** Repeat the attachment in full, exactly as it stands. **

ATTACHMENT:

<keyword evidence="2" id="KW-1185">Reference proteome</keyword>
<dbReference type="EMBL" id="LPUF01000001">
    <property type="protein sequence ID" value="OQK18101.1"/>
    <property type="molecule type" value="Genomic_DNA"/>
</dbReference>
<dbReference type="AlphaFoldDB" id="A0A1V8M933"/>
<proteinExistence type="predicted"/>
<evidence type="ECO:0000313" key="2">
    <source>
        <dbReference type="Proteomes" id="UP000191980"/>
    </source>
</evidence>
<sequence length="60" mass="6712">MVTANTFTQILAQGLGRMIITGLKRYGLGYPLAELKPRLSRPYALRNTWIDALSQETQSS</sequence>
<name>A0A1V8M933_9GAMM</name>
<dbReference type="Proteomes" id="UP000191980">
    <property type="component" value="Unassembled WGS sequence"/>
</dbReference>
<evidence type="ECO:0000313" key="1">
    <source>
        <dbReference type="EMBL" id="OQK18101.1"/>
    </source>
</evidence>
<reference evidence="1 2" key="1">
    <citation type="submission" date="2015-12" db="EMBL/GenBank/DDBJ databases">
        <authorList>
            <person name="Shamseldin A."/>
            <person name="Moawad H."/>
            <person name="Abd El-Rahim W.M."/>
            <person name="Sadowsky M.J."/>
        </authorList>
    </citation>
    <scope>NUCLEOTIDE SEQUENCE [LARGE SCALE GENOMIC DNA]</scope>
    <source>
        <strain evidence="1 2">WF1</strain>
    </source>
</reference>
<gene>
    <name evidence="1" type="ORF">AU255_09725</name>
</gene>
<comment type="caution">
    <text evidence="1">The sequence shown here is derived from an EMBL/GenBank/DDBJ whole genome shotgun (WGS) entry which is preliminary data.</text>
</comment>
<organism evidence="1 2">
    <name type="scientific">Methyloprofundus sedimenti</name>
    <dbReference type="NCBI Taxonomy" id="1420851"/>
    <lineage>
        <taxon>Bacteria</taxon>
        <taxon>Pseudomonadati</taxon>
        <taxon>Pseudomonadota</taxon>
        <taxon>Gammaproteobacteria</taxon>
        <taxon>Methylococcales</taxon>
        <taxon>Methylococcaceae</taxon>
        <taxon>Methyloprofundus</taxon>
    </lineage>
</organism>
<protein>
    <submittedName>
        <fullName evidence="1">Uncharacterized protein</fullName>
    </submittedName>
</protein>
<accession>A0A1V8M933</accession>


<keyword evidence="2" id="KW-1185">Reference proteome</keyword>
<dbReference type="EMBL" id="LPUF01000001">
    <property type="protein sequence ID" value="OQK18101.1"/>
    <property type="molecule type" value="Genomic_DNA"/>
</dbReference>
<dbReference type="AlphaFoldDB" id="A0A1V8M933"/>
<proteinExistence type="predicted"/>
<evidence type="ECO:0000313" key="2">
    <source>
        <dbReference type="Proteomes" id="UP000191980"/>
    </source>
</evidence>
<sequence length="60" mass="6712">MVTANTFTQILAQGLGRMIITGLKRYGLGYPLAELKPRLSRPYALRNTWIDALSQETQSS</sequence>
<name>A0A1V8M933_9GAMM</name>
<dbReference type="Proteomes" id="UP000191980">
    <property type="component" value="Unassembled WGS sequence"/>
</dbReference>
<evidence type="ECO:0000313" key="1">
    <source>
        <dbReference type="EMBL" id="OQK18101.1"/>
    </source>
</evidence>
<reference evidence="1 2" key="1">
    <citation type="submission" date="2015-12" db="EMBL/GenBank/DDBJ databases">
        <authorList>
            <person name="Shamseldin A."/>
            <person name="Moawad H."/>
            <person name="Abd El-Rahim W.M."/>
            <person name="Sadowsky M.J."/>
        </authorList>
    </citation>
    <scope>NUCLEOTIDE SEQUENCE [LARGE SCALE GENOMIC DNA]</scope>
    <source>
        <strain evidence="1 2">WF1</strain>
    </source>
</reference>
<gene>
    <name evidence="1" type="ORF">AU255_09725</name>
</gene>
<comment type="caution">
    <text evidence="1">The sequence shown here is derived from an EMBL/GenBank/DDBJ whole genome shotgun (WGS) entry which is preliminary data.</text>
</comment>
<organism evidence="1 2">
    <name type="scientific">Methyloprofundus sedimenti</name>
    <dbReference type="NCBI Taxonomy" id="1420851"/>
    <lineage>
        <taxon>Bacteria</taxon>
        <taxon>Pseudomonadati</taxon>
        <taxon>Pseudomonadota</taxon>
        <taxon>Gammaproteobacteria</taxon>
        <taxon>Methylococcales</taxon>
        <taxon>Methylococcaceae</taxon>
        <taxon>Methyloprofundus</taxon>
    </lineage>
</organism>
<protein>
    <submittedName>
        <fullName evidence="1">Uncharacterized protein</fullName>
    </submittedName>
</protein>
<accession>A0A1V8M933</accession>